Every year during elections season, students have the opportunity to vote on certain issues pertaining to the AMS and campus through referendum. This year’s referendum consists of two proposals from the AMS Council: an omnibus bill of proposed AMS Bylaw changes and the creation of an Indigenous seat on the Council.
In order for a referendum question to reach quorum, it must obtain a two-thirds majority of votes in its favour. This can be difficult to achieve, largely due to a lack of votes. Doubly so for this year’s referenda given that it’s not a U-Pass renewal year, which has historically drawn large voter turnout.
We’ve provided an in-depth explainer for this year's referendum questions, and why they deserve more than just a passing glance.
AMS Bylaw changes
“Do you support and approve amending the AMS Bylaws in accordance with the changes presented in the document entitled Proposed Changes to AMS Bylaws?”
A lot of the proposed changes can be boiled down to house-keeping — extending the date for subsidiary budgets, adjusting general meetings in accordance with the new Societies Act, fixing typos and more. However there are a few we’ve singled out — such as the abolition of Student Court and the increased confidentiality of AMS records — as ones that deserve more analysis.
Student Court is abolished. The Court’s power to review referendum questions will be transferred to Student Council.
The AMS has been trying to get rid of Student Court for years. The Court is a judicial body established in the 1970s which, through their interpretation of AMS Code and Bylaws, mediated disputes within the AMS, but it has been dormant for over a decade.
According to AMS President Chris Hakim, Student Court is “an old, dysfunctioning body that takes up student money.”
“Three years ago, we had a report written after conducting an analysis of all the cases coming out [of] Student Court,” he explained. “… And the conclusion of that report was essentially that the Student Court is not able to fulfill its function, and that instead it takes away student representation from elected student representatives.”
In addition to this, Hakim cited the AMS’s various working bodies, such as the Operations Committee and Human Resources Department, that handle the same tasks as Student Court at significantly lower expenses.
“So there's no longer a need for Student Court when there are bodies within the AMS that already deal with corrective action cases much better than student court does, and without the same cost,” said Hakim.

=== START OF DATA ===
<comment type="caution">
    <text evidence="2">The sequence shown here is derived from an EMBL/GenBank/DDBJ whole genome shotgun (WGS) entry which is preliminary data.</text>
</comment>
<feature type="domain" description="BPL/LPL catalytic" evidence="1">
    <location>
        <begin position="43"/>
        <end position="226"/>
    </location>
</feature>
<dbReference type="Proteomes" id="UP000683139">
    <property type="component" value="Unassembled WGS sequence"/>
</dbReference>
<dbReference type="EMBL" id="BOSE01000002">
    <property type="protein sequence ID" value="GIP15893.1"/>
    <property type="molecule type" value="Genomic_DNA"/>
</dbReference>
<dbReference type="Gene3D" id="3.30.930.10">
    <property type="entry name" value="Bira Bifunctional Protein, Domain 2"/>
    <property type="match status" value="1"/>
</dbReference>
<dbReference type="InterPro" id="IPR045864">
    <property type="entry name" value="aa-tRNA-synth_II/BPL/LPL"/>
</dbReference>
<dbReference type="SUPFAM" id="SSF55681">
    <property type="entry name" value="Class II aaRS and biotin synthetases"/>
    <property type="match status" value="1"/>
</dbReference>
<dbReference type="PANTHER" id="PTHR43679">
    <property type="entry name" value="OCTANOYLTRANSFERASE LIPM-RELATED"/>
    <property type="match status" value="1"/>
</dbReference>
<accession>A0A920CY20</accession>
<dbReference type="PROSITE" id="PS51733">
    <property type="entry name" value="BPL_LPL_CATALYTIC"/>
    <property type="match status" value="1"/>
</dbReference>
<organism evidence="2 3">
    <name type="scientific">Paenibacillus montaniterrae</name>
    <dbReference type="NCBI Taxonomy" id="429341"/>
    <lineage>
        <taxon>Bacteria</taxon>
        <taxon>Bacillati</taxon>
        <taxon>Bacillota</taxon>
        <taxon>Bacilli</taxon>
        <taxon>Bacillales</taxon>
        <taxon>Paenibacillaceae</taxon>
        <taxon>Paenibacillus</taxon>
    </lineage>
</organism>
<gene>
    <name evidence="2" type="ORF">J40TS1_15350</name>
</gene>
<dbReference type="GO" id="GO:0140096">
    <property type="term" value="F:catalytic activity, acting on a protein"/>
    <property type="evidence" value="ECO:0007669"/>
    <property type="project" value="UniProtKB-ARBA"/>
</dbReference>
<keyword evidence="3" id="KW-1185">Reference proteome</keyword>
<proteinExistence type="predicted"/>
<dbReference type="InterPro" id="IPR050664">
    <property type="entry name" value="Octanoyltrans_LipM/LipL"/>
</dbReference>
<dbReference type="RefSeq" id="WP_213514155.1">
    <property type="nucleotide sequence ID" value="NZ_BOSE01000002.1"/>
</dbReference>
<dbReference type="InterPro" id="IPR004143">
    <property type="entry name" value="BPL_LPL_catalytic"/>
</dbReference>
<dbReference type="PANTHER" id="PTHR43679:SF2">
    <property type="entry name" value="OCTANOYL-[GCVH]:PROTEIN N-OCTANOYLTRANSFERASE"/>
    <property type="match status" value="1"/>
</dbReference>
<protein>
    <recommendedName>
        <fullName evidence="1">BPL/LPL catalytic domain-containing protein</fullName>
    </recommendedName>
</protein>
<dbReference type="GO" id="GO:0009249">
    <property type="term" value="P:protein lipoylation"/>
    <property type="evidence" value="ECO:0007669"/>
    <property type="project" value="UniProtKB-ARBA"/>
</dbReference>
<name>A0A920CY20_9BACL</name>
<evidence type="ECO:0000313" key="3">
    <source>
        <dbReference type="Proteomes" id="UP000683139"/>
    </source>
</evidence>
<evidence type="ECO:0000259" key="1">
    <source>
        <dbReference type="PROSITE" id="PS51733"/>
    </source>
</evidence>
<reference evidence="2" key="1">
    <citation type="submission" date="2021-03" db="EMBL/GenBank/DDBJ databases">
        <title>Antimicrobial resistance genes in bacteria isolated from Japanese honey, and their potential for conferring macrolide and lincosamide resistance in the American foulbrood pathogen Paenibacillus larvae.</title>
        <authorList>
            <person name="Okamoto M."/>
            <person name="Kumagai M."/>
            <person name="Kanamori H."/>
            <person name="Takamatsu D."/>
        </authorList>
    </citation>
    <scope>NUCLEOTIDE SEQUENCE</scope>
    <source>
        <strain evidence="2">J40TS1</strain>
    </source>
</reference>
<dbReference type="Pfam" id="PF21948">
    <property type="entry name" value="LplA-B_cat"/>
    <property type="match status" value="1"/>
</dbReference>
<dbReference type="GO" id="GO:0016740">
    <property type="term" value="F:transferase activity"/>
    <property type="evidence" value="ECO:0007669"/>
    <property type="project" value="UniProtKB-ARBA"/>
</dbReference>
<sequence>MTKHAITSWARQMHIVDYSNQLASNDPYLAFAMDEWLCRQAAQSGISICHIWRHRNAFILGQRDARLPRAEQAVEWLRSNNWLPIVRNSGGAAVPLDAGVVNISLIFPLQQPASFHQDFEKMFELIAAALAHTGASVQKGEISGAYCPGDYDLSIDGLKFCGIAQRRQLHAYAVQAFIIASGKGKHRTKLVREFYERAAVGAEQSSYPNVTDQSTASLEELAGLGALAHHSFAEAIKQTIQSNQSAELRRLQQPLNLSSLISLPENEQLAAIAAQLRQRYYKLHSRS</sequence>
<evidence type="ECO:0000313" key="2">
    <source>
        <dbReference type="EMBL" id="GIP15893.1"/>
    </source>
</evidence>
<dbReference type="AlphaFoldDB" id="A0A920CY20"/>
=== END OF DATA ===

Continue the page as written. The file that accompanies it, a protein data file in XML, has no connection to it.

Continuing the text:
Membership period: Students will continue to be members of the AMS after Christmas even if they complete their studies by Christmas.
This change seeks to close a loophole within the bylaw’s membership section.
According to Hakim, maintaining AMS membership and access to its services for the full school year is conditional on enrolment for Term 2.
“[Say] you don't want to take your second semester because of, potentially, affordability, cost of tuition … Technically you're not an AMS member anymore, despite having paid that fee earlier in September which is supposed to guarantee you a year-long membership within the AMS.”
By changing the membership period, students who have already paid their fees in September will be able to maintain membership regardless of the status as a student in the second semester so that they use AMS services like the Health + Dental plan, Food Bank, SASC and more.
Referendum questions will have to meet several new requirements:
They will have to be clear and unambiguous.
They may not include any materially untrue statements.
They may not call for actions that would be illegal.
If they would result in actions that would violate a contract, they must state that and also state what the penalty will be for violating the contract.
Because referenda questions are legally binding and can set fees to tuition, the AMS seeks to prevent potential questions that could mislead students put them in a legally precarious situation.
“It’s important for students to know that when they're looking at a referendum question on the ballot, they know exactly what the question is asking them,” said Hakim.
Records: Council will have the power to create a policy to designate as confidential certain records whose disclosure would be harmful to the AMS, third parties, ongoing investigations, solicitor-client privilege, or the secrecy of in camera discussions.
By granting Council the power to designate certain records as confidential, the AMS is able to cover its bases and “avoid a lengthy and costly lawsuit at the end of the day,” explained Hakim.